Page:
A NEW Year’s Day is that from which all dated their time and count upon what is left.

Enjoying New Year’s Day is the knack of knowing how to live. It is all the hearty enjoyment of life – that flicked sense of happiness that can overtake any person anywhere, from the change of the weather, the Sundays, that can be found in Renoir’s paintings, the Italian’s Hymns to Life, the Greek’s Zorba’s dance to life, Joie de Vivre effusion and pro-life feelings in the spirit that bore testimony to a love of life, so unending in a rejection of sorrow that was total. That attitude of taking it easy, slumming at health resorts or the passionate love on the sands of Tahiti.

It is something that encourages to do what one willed. It is the twinkle in the eye and the oldies who will outlive us all with a guided amazement as they carry themselves through a thousand more days!

It is when you talk, dress, act and spend money like a perfect little bourgeoisie and down yourself into self-contentment.  Life is short, why make it shorter?

Every day is New Year’s Eve if one stayed away from depressed people and their chummy “I told you so” smugness, since they seem to know something we don’t.

It simply can be enjoyed if we were but to open ourselves to the richness of the moment, concentrating on the feast before us, filled with bliss.  Why brood upon future worries?  Being here now is like some story written in the present terms.  Could this be why poets never use the past participle? The present is the most welcome guest, a New Year’s Eve each day.

It is an acceptance that every moment is new and unprecedented, yet realistic enough to bear the burden of what is not forthcoming that experience forces on us, with uncomplaining dignity as strength will allow.

There are pleasures and experiences that fall outside our capabilities, sometimes we mistake it as a state of blessed grace.  But no sour air of disenchantment can take away the legacy, the rapture of those moments. Within my memory I’ve seen the changes — in the way we look, the way we get around, the way we spend our day of rest, in what we eat, what we wear and what we choose to sit upon.

I’ve gone to places I’ve never seen before, did things I’ve never done, and want I’ve never wanted before.  In a revolution of taste and ideas, that reflects some sort of well being, diffused over the past twelve months — all that I have done, suffered, performed or neglected in that regretted times and learned its worth.

Looking back, it was a pretty good.  2016 was a better than an ordinary year for most of my colleagues. Maybe not an exciting year, but we did not have to contend with major illnesses, separations, divorces, job changes or finding new places to relocate. We had two great get-togethers where we hugged and bonded with surprising results. It is hard to be angry with a colleague for a long time.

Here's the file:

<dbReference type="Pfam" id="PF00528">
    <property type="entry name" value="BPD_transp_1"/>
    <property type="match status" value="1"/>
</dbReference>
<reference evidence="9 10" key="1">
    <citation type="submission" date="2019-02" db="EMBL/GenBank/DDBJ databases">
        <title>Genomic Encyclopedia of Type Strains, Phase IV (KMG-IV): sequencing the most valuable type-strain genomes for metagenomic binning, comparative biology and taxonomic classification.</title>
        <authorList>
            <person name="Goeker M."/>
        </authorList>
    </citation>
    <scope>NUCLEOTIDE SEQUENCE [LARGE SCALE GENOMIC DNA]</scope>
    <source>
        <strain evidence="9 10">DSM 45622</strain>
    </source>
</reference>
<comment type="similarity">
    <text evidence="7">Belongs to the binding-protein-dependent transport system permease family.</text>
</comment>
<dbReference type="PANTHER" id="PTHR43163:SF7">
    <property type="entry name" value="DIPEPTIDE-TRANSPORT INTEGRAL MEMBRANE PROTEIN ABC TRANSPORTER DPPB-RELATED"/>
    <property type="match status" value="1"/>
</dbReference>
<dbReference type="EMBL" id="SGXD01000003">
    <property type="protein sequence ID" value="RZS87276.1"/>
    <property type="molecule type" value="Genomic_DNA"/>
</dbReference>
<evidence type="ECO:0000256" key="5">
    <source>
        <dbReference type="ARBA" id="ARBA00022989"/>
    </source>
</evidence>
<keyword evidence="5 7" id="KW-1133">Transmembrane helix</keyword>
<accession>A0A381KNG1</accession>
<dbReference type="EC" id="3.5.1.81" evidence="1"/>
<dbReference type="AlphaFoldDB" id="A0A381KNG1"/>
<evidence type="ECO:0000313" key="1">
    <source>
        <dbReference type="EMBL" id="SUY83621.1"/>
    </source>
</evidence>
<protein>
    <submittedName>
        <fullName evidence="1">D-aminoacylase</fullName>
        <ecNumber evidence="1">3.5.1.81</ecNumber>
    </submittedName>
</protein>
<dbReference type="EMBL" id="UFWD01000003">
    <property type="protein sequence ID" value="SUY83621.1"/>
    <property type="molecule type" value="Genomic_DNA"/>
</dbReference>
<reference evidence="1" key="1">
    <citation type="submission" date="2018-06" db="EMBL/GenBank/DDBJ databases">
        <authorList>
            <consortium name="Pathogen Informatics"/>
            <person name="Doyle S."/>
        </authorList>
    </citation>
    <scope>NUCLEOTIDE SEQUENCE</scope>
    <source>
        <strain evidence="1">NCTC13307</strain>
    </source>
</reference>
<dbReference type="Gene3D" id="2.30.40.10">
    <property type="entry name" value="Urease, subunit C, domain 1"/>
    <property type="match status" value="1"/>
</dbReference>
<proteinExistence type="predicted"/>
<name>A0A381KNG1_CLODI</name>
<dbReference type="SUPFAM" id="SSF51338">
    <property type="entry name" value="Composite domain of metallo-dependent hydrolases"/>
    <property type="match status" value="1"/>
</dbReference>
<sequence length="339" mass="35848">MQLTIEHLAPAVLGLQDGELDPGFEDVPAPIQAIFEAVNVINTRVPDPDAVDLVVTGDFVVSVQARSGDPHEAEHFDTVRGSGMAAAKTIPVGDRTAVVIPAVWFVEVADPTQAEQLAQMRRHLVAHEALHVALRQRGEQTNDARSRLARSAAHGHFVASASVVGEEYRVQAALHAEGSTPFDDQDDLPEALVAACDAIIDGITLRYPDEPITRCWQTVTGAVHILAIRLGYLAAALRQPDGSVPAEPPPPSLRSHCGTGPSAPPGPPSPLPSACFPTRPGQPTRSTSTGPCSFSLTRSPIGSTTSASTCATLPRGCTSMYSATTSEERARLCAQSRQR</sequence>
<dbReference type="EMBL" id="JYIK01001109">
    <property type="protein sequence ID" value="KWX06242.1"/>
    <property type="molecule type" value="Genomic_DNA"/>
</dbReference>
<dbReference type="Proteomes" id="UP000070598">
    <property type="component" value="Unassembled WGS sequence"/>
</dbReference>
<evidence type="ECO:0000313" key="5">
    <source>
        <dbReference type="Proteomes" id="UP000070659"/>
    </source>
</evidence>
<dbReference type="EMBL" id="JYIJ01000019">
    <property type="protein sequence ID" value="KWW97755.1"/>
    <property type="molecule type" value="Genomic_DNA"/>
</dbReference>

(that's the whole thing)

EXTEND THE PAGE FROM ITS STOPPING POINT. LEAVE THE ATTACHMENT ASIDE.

As always, the children and grandchildren were the sources of much happiness. Two of my friends became grandfathers; most of the others’ older kids are away, living their own lives, needing less and less care and less and less money. There were solid professional achievements beyond the pages of their papers:  a former editor of exceptional endurance read James Joyce’s “Ulysses” for a second time, there was some sickness among us but more health. Some of us hit milestones — 50-60-70 — without excessive trauma.


One of them looked back on a half century of profligacy and decided to change her life. She jogged, swam, hiked, took calcium pills, and consistently ate yogurt.  She has not yet met Mr. Right, but maybe he’ll turn out to be a middle-aged man who likes 50-year-old women who feel 10 years younger on the inside.


One friend finally opted out from a stingy relationship, convincing herself that nothing good was an improvement over something bad when she and her boyfriend parted after four years.  One colleague said she liked to think of it as an “enlightening,” but it is terribly easy to mistake pain for growth. What if it is just pain?


Another newshen had finally adjusted to being single again after 20 years of marriage.


I got advice from my 87-year-old aunt: “You’re still young.  You have to find a man. Don’t worry about others, and look right away.”


My reply was, “She has the simple faith of times past: seek and ye shall find.”  There is no evidence that I will.


It seems strange that death is inevitable, as they have buried their fathers and mothers, and the saddest was when a newshen buried a son last week.


Yet, our motto remains: “Let not your heart be troubled…”


It was not, for many of us, at least in 2016, and I hope for many of you gentle readers, as well.

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